President Jacob Zuma’s nine-step programme to save the economy has a lot in common with AA’s 12-step programme to save alcoholics. They both rely on the intervention of a higher power and … well, that’s about it.
Watching the State of the Nation address last week was like being on drugs. There was the frisson of anticipation, the big build-up, the climax and the come-down. Maybe I’m thinking of sex more than drugs. I often get the two confused. Would you like to sleep with me? Yes please, where do I suck? It happens.
Helen Zille was there wearing purple and a smirk. I can’t remember when last I heard her barking about some or other issue. Then again, I’d also go very quiet if I was earning R1.7m a year. I’d be so quiet that you wouldn’t even know I was here. Which I wouldn’t be. I’d be in Madagascar. Not among the poor, obviously.
I love the pomp and ceremony that surrounds the State of the Nation address every year. There is nothing quite like the smell of teargas and the sound of stun grenades as one runs through the Company Gardens to avoid being beaten or arrested. It’s what makes democracy great.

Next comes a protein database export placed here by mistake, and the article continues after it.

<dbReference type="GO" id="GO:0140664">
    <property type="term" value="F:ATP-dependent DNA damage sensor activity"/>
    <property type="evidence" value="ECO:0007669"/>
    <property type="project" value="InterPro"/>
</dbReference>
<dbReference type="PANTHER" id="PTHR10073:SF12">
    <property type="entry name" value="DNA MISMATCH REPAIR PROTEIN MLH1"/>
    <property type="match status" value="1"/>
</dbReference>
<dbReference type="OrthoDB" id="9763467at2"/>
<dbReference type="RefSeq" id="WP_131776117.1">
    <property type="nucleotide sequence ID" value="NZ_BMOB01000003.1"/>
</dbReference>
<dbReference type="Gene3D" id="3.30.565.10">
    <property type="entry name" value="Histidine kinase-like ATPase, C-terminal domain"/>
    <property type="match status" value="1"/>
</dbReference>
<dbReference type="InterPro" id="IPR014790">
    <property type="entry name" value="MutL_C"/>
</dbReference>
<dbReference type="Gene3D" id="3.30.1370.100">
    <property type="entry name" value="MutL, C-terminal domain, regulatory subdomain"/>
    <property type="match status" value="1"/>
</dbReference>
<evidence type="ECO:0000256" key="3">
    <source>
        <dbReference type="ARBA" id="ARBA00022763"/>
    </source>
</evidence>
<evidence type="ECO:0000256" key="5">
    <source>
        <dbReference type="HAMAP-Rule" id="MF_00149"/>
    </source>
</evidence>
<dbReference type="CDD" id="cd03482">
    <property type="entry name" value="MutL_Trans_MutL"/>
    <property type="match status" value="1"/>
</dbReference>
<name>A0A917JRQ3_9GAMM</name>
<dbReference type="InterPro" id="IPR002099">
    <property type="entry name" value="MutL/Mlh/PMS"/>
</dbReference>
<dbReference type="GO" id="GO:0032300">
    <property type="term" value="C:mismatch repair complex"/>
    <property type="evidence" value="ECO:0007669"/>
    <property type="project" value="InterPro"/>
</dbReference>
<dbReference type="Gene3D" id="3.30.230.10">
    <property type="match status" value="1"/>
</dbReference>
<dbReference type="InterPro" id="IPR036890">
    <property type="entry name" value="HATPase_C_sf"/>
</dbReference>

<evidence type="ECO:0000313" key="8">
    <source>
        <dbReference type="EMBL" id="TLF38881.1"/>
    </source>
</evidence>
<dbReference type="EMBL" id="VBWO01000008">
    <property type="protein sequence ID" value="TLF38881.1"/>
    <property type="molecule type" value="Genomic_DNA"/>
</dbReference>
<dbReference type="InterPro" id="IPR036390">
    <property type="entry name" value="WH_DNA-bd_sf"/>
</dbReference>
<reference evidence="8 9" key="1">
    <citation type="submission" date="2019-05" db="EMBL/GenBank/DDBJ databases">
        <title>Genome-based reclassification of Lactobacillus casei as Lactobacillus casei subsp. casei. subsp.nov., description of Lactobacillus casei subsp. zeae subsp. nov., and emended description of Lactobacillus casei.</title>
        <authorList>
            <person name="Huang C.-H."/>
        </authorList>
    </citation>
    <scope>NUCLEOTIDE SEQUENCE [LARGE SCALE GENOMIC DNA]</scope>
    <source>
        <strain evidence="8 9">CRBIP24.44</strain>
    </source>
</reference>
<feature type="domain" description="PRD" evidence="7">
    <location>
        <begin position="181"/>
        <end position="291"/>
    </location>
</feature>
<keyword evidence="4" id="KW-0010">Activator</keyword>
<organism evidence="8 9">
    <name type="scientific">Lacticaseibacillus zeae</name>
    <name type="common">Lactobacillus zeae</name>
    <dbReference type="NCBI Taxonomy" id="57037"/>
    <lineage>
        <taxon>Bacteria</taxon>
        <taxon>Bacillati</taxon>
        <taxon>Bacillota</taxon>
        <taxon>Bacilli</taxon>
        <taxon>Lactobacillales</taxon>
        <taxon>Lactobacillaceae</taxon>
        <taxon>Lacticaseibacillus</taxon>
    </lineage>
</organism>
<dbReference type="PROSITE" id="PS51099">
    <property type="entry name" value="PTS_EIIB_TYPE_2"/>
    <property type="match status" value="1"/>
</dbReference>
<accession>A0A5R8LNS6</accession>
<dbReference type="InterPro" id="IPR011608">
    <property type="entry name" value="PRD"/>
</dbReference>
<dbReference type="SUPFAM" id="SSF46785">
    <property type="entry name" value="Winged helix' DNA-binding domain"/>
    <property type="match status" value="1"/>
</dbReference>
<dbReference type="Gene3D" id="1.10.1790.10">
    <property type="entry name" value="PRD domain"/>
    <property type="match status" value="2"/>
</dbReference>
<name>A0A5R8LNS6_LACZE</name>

There were motorcycle cops, the cavalry and a fleet of black snub-nosed BMWs. Cannons were fired. There was screaming. Ambulances raced through the debris. A weeping mother held her dead child … what? Oh. I sat on the remote. That was Aleppo.
I love how our elected representatives still waddle down the traditional red carpet towards that holy chamber of promises and lies. The early colonialists used a white carpet, of course. They only switched to red when it became too much of a bother to get the bloodstains out.
Zuma and his femme du jour walked grimly down the carpet. I have seen pictures of dictators walking to their executions with happier faces than theirs.
The session started with an “opportunity for silent prayer”. It lasted for exactly six seconds. This pretty much limits you to, “Jesus, please let this be over quickly.”
The EFF behaved like attention deficit children deprived of their Ritalin and Terror Lekota had the good sense to get thrown out just as happy hour started at the pub around the corner.
After watching Zuma pick his way through his speech, approaching every syllable and number with the trepidation of an explosives expert approaching a landmine, I switched off. But not before Speaker Baleka Mbete’s hectoring tone got my skin crawling. Shame. Her prosopagnosia has got a lot worse since I last saw her in parliament. She barely recognises anyone any more.
Anyway. We already know what the state of the nation is. Unlike Jacob Zupta, we actually live in the belly of this savage beast.